One moment, the Dallas Mavericks' owner was rushing onto a court to yell at an opposing player for rough play. The next, he was ripping the integrity of referees from his seat at courtside or through cyberspace. And the next, he was screaming at the mother of another opposing player and calling her son "a thug."
At last count, Cuban has been fined 14 times for a total of $1.5 million, and he has been suspended three games. Hold the gasping, though. Given his shrugging in the aftermath of it all, he deserved stiffer penalties than that.
Then you've had Stern's slew of uneven rulings involving players leaving the bench during alterations. According to NBA rules, such an offense will result in an immediate one-game suspension. But it didn't happen to either the Celtics' Kendrick Perkins or the Atlanta Hawks' Marvin Williams after they blatantly violated that rule two years ago during the playoffs. They were reacting to the Celtics' Kevin Garnett swinging a vicious elbow into the everything of the Hawks' Zaza Pachulia.
Garnett even shoved an official, but he wasn't suspended.
In contrast, Amar'e Stoudemire and Boris Diaw began to leave the bench area of the Phoenix Suns during the 2007 playoffs, but they quickly returned. They were reacting as peacemakers after teammate Steve Nash was shoved into the scorer's table by the San Antonio Spurs' Robert Horry.
Diaw and Stoudemire were suspended. Such also was Patrick Ewing's fate in 1997, when he took a couple of steps away from the New York Knicks' bench during a playoff game involving the Miami Heat.
Stern is inconsistent, all right. Nothing demonstrates that more than his yawning over this towel thing that could have evolved into a dangerous thing.
I mean, feelings already were raw at Quicken Loans Arena since the home team was atypically raggedy. Plus, those who don't live close to the Charles River rarely view the Celtics as warm and cuddly. Boston has more than a few players that America loves to hate -- ranging from Rasheed Wallace, the king of technicals, to Kevin Garnett, called "a dirty player" this season by the Chicago Bulls' Joakim Noah.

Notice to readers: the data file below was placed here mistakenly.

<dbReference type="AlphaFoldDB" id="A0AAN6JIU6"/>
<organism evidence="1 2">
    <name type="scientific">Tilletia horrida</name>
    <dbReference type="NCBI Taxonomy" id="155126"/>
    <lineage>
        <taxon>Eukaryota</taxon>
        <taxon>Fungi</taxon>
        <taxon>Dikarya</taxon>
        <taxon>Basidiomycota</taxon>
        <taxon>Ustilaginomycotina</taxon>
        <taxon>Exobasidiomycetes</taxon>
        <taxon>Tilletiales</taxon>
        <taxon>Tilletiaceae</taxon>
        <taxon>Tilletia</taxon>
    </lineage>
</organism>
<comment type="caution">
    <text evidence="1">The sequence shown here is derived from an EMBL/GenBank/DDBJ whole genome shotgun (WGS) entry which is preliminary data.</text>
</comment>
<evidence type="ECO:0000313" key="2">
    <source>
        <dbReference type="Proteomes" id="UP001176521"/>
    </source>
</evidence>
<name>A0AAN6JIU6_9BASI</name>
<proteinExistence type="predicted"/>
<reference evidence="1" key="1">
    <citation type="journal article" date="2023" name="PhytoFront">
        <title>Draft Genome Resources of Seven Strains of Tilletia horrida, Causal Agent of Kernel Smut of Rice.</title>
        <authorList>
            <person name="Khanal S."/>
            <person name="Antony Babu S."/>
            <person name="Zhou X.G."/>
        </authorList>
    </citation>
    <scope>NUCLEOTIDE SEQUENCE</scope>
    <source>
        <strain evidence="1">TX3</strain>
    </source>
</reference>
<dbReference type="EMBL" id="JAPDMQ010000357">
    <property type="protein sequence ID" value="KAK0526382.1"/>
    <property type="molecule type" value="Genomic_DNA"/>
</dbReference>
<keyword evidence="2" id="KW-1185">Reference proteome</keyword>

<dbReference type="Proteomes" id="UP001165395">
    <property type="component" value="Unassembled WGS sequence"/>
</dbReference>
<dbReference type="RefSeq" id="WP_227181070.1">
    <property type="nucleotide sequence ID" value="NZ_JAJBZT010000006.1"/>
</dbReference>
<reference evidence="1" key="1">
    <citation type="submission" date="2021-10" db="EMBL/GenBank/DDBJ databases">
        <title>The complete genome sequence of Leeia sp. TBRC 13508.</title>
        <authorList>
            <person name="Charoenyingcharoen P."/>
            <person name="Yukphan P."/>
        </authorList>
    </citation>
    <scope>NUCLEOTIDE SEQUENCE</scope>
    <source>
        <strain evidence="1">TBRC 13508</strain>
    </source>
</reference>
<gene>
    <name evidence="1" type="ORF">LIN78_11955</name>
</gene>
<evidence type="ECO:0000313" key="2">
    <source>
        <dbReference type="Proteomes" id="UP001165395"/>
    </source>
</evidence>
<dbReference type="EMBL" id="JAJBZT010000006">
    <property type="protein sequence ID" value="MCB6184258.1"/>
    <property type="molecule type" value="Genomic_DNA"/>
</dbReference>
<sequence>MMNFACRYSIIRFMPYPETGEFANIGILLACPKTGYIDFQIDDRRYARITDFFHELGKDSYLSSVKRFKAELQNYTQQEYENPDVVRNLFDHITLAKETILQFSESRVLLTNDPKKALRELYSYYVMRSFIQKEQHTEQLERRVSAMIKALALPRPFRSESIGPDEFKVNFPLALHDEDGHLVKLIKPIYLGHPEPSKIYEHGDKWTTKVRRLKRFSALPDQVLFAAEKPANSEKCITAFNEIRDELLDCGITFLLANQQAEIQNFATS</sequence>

Then there is Ainge, the former Celtics player, who is high on the list of sports' Most Despicable Persons when he isn't associated with your team.
Once, Ainge inspired the normally meek Tree Rollins to bite him during a rumble in the middle of a game. Ainge (ahem) accidentally fired an inbounds pass that snapped back the head of opponent Mario Elie after it smashed into Elie's face. Ainge also was so disliked as an NBA head coach that one of his own players (Robert Horry) threw a towel in his face after an argument during a game.
Speaking of towels, let's return to TowelGate. It happened in Cleveland, where folks are just angry, partly because they live in Cleveland. Among other things, they've been known to wear dog masks while barking at those that they just don't care about -- like those from Boston, especially those who are arrogant (as in towel throwing general managers).
The bottom line is that TowelGate should have featured Stern at least using his tongue to whip Ainge in public and in private.
Nothing but hypocrisy.